You can grab a copy of his Granada book here.
9. Go inside the Granada Cathedral.
One sight I popped into on a whim was the Granada Cathedral. I wasn’t originally planning on going in but my friend who lived there suggested I did. It’s incredible and well worth the entry price.
Grand in size and incredible architectural sight, it’s well worth spending 20-30 minutes here. Just next to it is the Royal Chapel as well, so be sure to see both. Another religious site worth visiting is also the Basilica of San Juan de Dios.
10. Soak in the Ancient Baths.
Ancient Baths or Arab baths or very popular in this region. You’ll find them all over but the ones in Granada are quite special as they’re over the ruins of ancient baths. You can book yourself in a treatment like a massage (be sure to do so days in advance) or just get a pass to their thermal pools at Hammam al Andalus.
It’s an amazing way to relax after a few days of walking and is close to Plaza Nueva. Plus if it’s raining, it’s a good option indoors.
Book a ticket here:
11. Shop the stalls at La Alcaicería Market.
What was the original Moorish Market of Granada is now home to a market selling tapestries and other goods. It may be quite touristy but a walkthrough here is worth just having a peak to look at. You can find silk goods here still today.
12. Shop woven goods at Cordeleria Esperteria San Jose.
One of the most beautiful storefronts I saw in Granada, this store is home to many woven goods. From hats to bags, to things for the home, I’d pop in here to find a few souvenirs to bring back.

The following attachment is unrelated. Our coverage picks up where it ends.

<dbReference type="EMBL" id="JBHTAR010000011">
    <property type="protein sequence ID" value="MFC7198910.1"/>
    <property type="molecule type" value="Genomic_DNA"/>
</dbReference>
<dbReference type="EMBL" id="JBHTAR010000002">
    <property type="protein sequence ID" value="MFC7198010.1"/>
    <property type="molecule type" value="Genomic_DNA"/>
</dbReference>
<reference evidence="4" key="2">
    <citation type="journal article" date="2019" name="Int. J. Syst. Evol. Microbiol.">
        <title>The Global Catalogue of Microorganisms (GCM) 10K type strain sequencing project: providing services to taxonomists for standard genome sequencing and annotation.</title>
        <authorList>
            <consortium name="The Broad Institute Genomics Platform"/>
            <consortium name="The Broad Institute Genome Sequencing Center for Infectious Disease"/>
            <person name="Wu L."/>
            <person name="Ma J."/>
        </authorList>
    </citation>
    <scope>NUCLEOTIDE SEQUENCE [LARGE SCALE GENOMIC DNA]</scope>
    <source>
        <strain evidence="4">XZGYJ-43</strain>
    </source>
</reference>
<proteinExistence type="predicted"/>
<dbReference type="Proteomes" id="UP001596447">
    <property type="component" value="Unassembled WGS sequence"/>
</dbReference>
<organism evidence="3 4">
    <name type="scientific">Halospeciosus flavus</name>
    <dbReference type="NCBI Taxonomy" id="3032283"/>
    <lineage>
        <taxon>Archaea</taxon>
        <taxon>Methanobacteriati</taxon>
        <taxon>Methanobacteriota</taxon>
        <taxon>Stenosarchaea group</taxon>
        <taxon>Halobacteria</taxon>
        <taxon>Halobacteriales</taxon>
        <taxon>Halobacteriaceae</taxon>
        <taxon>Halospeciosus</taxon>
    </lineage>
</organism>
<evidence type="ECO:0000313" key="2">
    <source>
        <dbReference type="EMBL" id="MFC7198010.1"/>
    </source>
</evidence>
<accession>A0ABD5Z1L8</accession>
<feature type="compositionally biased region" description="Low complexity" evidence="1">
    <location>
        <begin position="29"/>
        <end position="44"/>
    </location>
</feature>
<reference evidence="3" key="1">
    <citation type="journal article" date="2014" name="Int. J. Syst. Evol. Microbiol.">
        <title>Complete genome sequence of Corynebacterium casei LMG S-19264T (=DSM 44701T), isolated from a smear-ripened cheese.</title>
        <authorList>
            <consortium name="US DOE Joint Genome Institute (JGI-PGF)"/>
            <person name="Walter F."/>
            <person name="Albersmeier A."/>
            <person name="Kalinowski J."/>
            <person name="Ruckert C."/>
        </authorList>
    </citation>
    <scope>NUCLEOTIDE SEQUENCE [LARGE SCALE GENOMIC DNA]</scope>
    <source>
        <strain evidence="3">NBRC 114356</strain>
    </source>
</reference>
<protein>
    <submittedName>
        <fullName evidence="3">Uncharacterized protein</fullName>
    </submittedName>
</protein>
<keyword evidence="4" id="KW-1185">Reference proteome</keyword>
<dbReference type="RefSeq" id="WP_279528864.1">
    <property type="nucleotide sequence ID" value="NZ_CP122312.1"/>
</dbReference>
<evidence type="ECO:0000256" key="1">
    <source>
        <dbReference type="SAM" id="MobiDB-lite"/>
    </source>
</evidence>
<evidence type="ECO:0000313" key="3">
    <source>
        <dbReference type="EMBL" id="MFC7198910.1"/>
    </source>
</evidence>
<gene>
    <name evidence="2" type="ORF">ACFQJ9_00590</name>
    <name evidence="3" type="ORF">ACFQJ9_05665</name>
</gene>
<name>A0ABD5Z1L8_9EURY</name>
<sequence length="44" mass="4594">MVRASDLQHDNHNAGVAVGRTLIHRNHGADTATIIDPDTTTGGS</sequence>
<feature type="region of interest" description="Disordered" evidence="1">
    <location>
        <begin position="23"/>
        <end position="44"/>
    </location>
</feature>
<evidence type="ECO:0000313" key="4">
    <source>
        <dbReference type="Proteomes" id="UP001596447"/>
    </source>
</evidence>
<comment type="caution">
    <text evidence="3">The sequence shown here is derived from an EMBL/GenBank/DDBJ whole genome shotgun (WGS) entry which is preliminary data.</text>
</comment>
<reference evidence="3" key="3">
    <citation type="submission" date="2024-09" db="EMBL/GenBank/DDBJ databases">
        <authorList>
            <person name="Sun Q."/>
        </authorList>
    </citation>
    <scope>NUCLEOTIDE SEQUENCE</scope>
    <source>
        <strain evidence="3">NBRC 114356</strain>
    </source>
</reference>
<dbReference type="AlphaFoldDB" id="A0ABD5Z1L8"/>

13. Take a day trip to the Sierra Nevadas.
You won’t miss the Sierra Nevadas as they tower over the city. They seem to always be there and in the fall and winter months, are covered in snow. They’re quite scenic.
If you’ve rented a car, it came highly recommended to pop out to the Sierra Nevada mountains for a hike and to explore. They’re not too far from the city. If you haven’t rented a car, you can always book a day trip with a tour group to get outside. I had no luck with the weather so I am very bummed to have missed this.
I was looking at this tour to book for a day trip:
14. Grab tapas at a local bodega.
There is some incredible food to be found in this city from the old-world to the new world. You’ll find tapas bars everywhere and is well worth a visit to the institutions in Granada.
Some of my favorite tapas in Granada was at Tocateja and Bodegas Castañeda.
15. Take a day trip to neighboring cities like Córdoba.
If you don’t have time to spend a few days in other cities, you could consider just going for the day using local transport or a booked tour. Either bus or train will get you to Córdoba so you can really self-explore the city and tour the famed Mezquita.
I have a full guide on the city as well if you decide to go on your own. For a guided tour, I’d recommend booking here: